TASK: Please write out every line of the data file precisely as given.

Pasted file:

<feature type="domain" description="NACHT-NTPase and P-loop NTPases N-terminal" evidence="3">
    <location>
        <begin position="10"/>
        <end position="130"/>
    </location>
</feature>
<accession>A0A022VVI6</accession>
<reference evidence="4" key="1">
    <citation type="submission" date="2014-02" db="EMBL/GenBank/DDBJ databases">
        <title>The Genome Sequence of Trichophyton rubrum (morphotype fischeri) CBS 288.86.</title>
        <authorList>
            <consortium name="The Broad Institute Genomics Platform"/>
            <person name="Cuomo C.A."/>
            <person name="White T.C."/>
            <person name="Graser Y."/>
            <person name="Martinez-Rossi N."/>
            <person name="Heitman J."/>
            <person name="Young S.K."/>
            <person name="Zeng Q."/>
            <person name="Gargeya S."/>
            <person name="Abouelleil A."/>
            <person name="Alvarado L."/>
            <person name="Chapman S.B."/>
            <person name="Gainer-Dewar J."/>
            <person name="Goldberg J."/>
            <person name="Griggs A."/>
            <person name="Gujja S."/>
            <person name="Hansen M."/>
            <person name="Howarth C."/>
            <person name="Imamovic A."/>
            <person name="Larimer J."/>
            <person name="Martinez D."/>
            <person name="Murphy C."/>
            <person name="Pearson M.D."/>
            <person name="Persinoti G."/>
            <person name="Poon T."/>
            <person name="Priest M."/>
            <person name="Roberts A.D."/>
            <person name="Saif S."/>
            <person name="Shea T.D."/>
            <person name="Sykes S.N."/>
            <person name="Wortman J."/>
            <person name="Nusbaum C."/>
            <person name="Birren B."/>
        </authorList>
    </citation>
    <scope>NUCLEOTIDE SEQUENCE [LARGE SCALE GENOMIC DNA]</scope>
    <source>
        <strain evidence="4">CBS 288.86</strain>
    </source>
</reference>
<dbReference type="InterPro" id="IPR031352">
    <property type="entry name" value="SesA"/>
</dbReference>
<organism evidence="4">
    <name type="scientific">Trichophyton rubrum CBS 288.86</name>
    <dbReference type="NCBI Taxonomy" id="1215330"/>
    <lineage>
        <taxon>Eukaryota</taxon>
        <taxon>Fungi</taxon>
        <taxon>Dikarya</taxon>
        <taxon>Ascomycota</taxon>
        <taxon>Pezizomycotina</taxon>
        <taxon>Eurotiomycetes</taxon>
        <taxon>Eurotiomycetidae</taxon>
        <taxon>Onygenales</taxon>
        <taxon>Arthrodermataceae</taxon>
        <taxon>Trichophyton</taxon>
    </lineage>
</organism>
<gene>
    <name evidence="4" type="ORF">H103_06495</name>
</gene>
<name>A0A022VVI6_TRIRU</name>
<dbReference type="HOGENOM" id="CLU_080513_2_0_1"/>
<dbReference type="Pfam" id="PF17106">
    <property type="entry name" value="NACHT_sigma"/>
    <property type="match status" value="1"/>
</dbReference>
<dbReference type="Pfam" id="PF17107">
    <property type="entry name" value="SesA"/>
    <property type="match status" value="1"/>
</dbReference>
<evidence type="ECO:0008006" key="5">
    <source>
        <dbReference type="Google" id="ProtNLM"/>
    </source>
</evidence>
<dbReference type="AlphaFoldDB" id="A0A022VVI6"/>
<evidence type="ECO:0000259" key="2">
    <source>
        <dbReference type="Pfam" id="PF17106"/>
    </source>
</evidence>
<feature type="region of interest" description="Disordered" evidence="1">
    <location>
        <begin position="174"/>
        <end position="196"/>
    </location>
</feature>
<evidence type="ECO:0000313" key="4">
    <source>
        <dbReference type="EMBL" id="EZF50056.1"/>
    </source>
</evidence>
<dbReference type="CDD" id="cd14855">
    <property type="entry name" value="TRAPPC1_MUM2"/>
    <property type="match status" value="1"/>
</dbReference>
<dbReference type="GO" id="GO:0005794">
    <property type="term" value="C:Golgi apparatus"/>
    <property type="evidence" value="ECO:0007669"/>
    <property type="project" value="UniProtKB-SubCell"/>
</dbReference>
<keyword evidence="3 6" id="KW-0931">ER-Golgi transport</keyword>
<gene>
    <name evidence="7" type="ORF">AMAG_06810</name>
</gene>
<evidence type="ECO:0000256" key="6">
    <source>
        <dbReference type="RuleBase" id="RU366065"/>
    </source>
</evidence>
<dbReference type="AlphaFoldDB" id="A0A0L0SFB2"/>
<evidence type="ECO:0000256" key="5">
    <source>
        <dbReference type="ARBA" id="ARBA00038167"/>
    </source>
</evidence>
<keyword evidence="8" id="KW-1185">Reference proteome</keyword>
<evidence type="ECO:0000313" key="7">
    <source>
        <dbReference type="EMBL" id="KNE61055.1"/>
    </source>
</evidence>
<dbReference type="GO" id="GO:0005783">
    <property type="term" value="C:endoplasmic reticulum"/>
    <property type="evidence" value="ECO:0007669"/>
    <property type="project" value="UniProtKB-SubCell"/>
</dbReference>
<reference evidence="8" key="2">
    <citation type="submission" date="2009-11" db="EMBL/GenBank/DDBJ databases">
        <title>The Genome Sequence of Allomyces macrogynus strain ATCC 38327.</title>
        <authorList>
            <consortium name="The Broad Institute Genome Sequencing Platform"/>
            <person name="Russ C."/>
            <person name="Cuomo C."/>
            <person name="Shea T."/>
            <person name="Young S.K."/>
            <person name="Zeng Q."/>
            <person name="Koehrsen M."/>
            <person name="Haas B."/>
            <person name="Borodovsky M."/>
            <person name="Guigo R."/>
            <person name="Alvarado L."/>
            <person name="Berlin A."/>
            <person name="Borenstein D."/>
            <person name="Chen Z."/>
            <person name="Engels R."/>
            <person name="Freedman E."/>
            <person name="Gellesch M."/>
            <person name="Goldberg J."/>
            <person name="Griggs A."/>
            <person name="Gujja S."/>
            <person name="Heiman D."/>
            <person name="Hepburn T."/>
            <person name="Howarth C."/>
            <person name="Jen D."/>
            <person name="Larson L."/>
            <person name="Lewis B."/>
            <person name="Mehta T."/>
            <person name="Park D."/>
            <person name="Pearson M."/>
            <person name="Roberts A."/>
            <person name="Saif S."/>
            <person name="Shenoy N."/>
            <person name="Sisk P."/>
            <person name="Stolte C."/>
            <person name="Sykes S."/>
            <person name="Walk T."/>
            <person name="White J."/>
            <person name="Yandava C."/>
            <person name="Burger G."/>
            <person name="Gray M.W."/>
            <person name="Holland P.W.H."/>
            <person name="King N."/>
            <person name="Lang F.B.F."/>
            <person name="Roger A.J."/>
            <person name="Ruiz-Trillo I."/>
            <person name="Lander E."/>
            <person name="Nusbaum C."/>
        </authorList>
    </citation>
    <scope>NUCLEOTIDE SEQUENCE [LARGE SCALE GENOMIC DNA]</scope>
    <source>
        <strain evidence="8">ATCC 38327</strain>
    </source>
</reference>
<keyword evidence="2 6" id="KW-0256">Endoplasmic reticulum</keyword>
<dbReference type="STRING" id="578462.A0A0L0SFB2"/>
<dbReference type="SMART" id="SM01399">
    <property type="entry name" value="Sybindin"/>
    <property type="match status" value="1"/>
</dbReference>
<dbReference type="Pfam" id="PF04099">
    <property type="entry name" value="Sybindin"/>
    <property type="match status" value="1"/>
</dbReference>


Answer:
<feature type="domain" description="NACHT-NTPase and P-loop NTPases N-terminal" evidence="3">
    <location>
        <begin position="10"/>
        <end position="130"/>
    </location>
</feature>
<accession>A0A022VVI6</accession>
<reference evidence="4" key="1">
    <citation type="submission" date="2014-02" db="EMBL/GenBank/DDBJ databases">
        <title>The Genome Sequence of Trichophyton rubrum (morphotype fischeri) CBS 288.86.</title>
        <authorList>
            <consortium name="The Broad Institute Genomics Platform"/>
            <person name="Cuomo C.A."/>
            <person name="White T.C."/>
            <person name="Graser Y."/>
            <person name="Martinez-Rossi N."/>
            <person name="Heitman J."/>
            <person name="Young S.K."/>
            <person name="Zeng Q."/>
            <person name="Gargeya S."/>
            <person name="Abouelleil A."/>
            <person name="Alvarado L."/>
            <person name="Chapman S.B."/>
            <person name="Gainer-Dewar J."/>
            <person name="Goldberg J."/>
            <person name="Griggs A."/>
            <person name="Gujja S."/>
            <person name="Hansen M."/>
            <person name="Howarth C."/>
            <person name="Imamovic A."/>
            <person name="Larimer J."/>
            <person name="Martinez D."/>
            <person name="Murphy C."/>
            <person name="Pearson M.D."/>
            <person name="Persinoti G."/>
            <person name="Poon T."/>
            <person name="Priest M."/>
            <person name="Roberts A.D."/>
            <person name="Saif S."/>
            <person name="Shea T.D."/>
            <person name="Sykes S.N."/>
            <person name="Wortman J."/>
            <person name="Nusbaum C."/>
            <person name="Birren B."/>
        </authorList>
    </citation>
    <scope>NUCLEOTIDE SEQUENCE [LARGE SCALE GENOMIC DNA]</scope>
    <source>
        <strain evidence="4">CBS 288.86</strain>
    </source>
</reference>
<dbReference type="InterPro" id="IPR031352">
    <property type="entry name" value="SesA"/>
</dbReference>
<organism evidence="4">
    <name type="scientific">Trichophyton rubrum CBS 288.86</name>
    <dbReference type="NCBI Taxonomy" id="1215330"/>
    <lineage>
        <taxon>Eukaryota</taxon>
        <taxon>Fungi</taxon>
        <taxon>Dikarya</taxon>
        <taxon>Ascomycota</taxon>
        <taxon>Pezizomycotina</taxon>
        <taxon>Eurotiomycetes</taxon>
        <taxon>Eurotiomycetidae</taxon>
        <taxon>Onygenales</taxon>
        <taxon>Arthrodermataceae</taxon>
        <taxon>Trichophyton</taxon>
    </lineage>
</organism>
<gene>
    <name evidence="4" type="ORF">H103_06495</name>
</gene>
<name>A0A022VVI6_TRIRU</name>
<dbReference type="HOGENOM" id="CLU_080513_2_0_1"/>
<dbReference type="Pfam" id="PF17106">
    <property type="entry name" value="NACHT_sigma"/>
    <property type="match status" value="1"/>
</dbReference>
<dbReference type="Pfam" id="PF17107">
    <property type="entry name" value="SesA"/>
    <property type="match status" value="1"/>
</dbReference>
<evidence type="ECO:0008006" key="5">
    <source>
        <dbReference type="Google" id="ProtNLM"/>
    </source>
</evidence>
<dbReference type="AlphaFoldDB" id="A0A022VVI6"/>
<evidence type="ECO:0000259" key="2">
    <source>
        <dbReference type="Pfam" id="PF17106"/>
    </source>
</evidence>
<feature type="region of interest" description="Disordered" evidence="1">
    <location>
        <begin position="174"/>
        <end position="196"/>
    </location>
</feature>
<evidence type="ECO:0000313" key="4">
    <source>
        <dbReference type="EMBL" id="EZF50056.1"/>
    </source>
</evidence>
<dbReference type="CDD" id="cd14855">
    <property type="entry name" value="TRAPPC1_MUM2"/>
    <property type="match status" value="1"/>
</dbReference>
<dbReference type="GO" id="GO:0005794">
    <property type="term" value="C:Golgi apparatus"/>
    <property type="evidence" value="ECO:0007669"/>
    <property type="project" value="UniProtKB-SubCell"/>
</dbReference>
<keyword evidence="3 6" id="KW-0931">ER-Golgi transport</keyword>
<gene>
    <name evidence="7" type="ORF">AMAG_06810</name>
</gene>
<evidence type="ECO:0000256" key="6">
    <source>
        <dbReference type="RuleBase" id="RU366065"/>
    </source>
</evidence>
<dbReference type="AlphaFoldDB" id="A0A0L0SFB2"/>
<evidence type="ECO:0000256" key="5">
    <source>
        <dbReference type="ARBA" id="ARBA00038167"/>
    </source>
</evidence>
<keyword evidence="8" id="KW-1185">Reference proteome</keyword>
<evidence type="ECO:0000313" key="7">
    <source>
        <dbReference type="EMBL" id="KNE61055.1"/>
    </source>
</evidence>
<dbReference type="GO" id="GO:0005783">
    <property type="term" value="C:endoplasmic reticulum"/>
    <property type="evidence" value="ECO:0007669"/>
    <property type="project" value="UniProtKB-SubCell"/>
</dbReference>
<reference evidence="8" key="2">
    <citation type="submission" date="2009-11" db="EMBL/GenBank/DDBJ databases">
        <title>The Genome Sequence of Allomyces macrogynus strain ATCC 38327.</title>
        <authorList>
            <consortium name="The Broad Institute Genome Sequencing Platform"/>
            <person name="Russ C."/>
            <person name="Cuomo C."/>
            <person name="Shea T."/>
            <person name="Young S.K."/>
            <person name="Zeng Q."/>
            <person name="Koehrsen M."/>
            <person name="Haas B."/>
            <person name="Borodovsky M."/>
            <person name="Guigo R."/>
            <person name="Alvarado L."/>
            <person name="Berlin A."/>
            <person name="Borenstein D."/>
            <person name="Chen Z."/>
            <person name="Engels R."/>
            <person name="Freedman E."/>
            <person name="Gellesch M."/>
            <person name="Goldberg J."/>
            <person name="Griggs A."/>
            <person name="Gujja S."/>
            <person name="Heiman D."/>
            <person name="Hepburn T."/>
            <person name="Howarth C."/>
            <person name="Jen D."/>
            <person name="Larson L."/>
            <person name="Lewis B."/>
            <person name="Mehta T."/>
            <person name="Park D."/>
            <person name="Pearson M."/>
            <person name="Roberts A."/>
            <person name="Saif S."/>
            <person name="Shenoy N."/>
            <person name="Sisk P."/>
            <person name="Stolte C."/>
            <person name="Sykes S."/>
            <person name="Walk T."/>
            <person name="White J."/>
            <person name="Yandava C."/>
            <person name="Burger G."/>
            <person name="Gray M.W."/>
            <person name="Holland P.W.H."/>
            <person name="King N."/>
            <person name="Lang F.B.F."/>
            <person name="Roger A.J."/>
            <person name="Ruiz-Trillo I."/>
            <person name="Lander E."/>
            <person name="Nusbaum C."/>
        </authorList>
    </citation>
    <scope>NUCLEOTIDE SEQUENCE [LARGE SCALE GENOMIC DNA]</scope>
    <source>
        <strain evidence="8">ATCC 38327</strain>
    </source>
</reference>
<keyword evidence="2 6" id="KW-0256">Endoplasmic reticulum</keyword>
<dbReference type="STRING" id="578462.A0A0L0SFB2"/>
<dbReference type="SMART" id="SM01399">
    <property type="entry name" value="Sybindin"/>
    <property type="match status" value="1"/>
</dbReference>
<dbReference type="Pfam" id="PF04099">
    <property type="entry name" value="Sybindin"/>
    <property type="match status" value="1"/>
</dbReference>